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I'm trying to show:

If $A$ is a $n\times n$ matrix which is not invertible, then exists a matrix $n\times n$, $B$ such that: $AB=0$ with $B\neq 0$.

Thanks for your help.

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It isn't true for all $A$. Specifically, it isn't true if $A$ is invertible. Are you trying to show that if $A$ is not invertible, then there is such a matrix $B$? –  Brian M. Scott Apr 30 '12 at 15:48
    
I'm sorry, $A$ is not invertible. You right. Thanks –  Hiperion Apr 30 '12 at 15:52

3 Answers 3

up vote 6 down vote accepted

If $A$ is not invertible then there exists a non-zero column vector $v$ such that $Av=0$. Take $B$ to be formed of $n$ columns all equal to the vector $v$.

If $A$ is invertible then $AB=0$ implies $B=0$ because you can multiply the equality by $A^{-1}$.

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+1 because this is the best method (I just wanted to post something out of the ordinary.) –  rschwieb Apr 30 '12 at 15:54
    
@Beni Bogosel, of course, thanks! –  Hiperion Apr 30 '12 at 15:58

One short (but advanced) method to show that non-invertible matrices are zero divisors is to remember that $A$ is invertible iff its characteristic polynomial has nonzero constant term, and that matrices satisfy their minimal polynomials.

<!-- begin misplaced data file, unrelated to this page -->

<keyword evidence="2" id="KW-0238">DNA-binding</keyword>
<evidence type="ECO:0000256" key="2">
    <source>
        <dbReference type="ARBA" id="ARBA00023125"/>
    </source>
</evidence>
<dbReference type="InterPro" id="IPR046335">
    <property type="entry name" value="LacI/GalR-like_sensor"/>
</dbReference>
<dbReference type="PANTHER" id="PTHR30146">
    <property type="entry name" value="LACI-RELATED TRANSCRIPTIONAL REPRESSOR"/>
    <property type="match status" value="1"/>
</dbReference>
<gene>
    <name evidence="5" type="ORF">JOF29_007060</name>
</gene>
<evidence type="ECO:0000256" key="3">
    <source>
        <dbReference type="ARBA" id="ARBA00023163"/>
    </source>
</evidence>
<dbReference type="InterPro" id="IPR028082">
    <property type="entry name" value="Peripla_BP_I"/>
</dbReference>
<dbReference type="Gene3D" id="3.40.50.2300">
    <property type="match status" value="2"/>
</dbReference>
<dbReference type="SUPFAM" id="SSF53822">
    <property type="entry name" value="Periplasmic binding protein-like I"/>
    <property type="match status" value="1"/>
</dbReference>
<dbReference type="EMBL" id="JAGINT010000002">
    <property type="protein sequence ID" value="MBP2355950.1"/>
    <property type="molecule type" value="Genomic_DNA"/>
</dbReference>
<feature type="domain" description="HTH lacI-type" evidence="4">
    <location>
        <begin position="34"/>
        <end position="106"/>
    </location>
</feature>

Then for a non-invertible matrix $A$ with minimal polynomial $p(x)$, $p(A)=A*q(A)=0$, where it is possible to factor out an $A$ because there is no constant term. Thus $q(A)$ is a nonzero matrix multiplying with $A$ to make zero.

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This is a very nice answer. :) –  Beni Bogosel Apr 30 '12 at 15:54
    
You should take the minimal polynomial and not the caracteristic one as $q(A)$ might already be $0$. Take some nilpotent matrix $A$ with $A^2=0$ and $n\geq 3$. –  Olivier Bégassat Apr 30 '12 at 16:00
    
@rschwieb, thank you very much! –  Hiperion Apr 30 '12 at 16:00
    
@OlivierBégassat Indeed, thanks for catching the slip. –  rschwieb Apr 30 '12 at 16:57

Since the most obvious answers are taken, let me show here another method.

Suppose that $AB\ne0$ for all $B\ne0$. Then the map $X\mapsto AX$, is linear and injective (because if $AX=0$ then $X=0$ by the assumption). Now, since the set of $n\times n$ matrices is a finite dimensional vector space, an injective map of the space into itself is necessarily surjective. This means in particular that there exists $B$ such that $AB=I$, i.e. $A$ is invertible.

The contrapositive of the previous paragraph then holds, and this is the required fact "$A$ non-invertible implies that there exists $B\ne0$ with $AB=0$.

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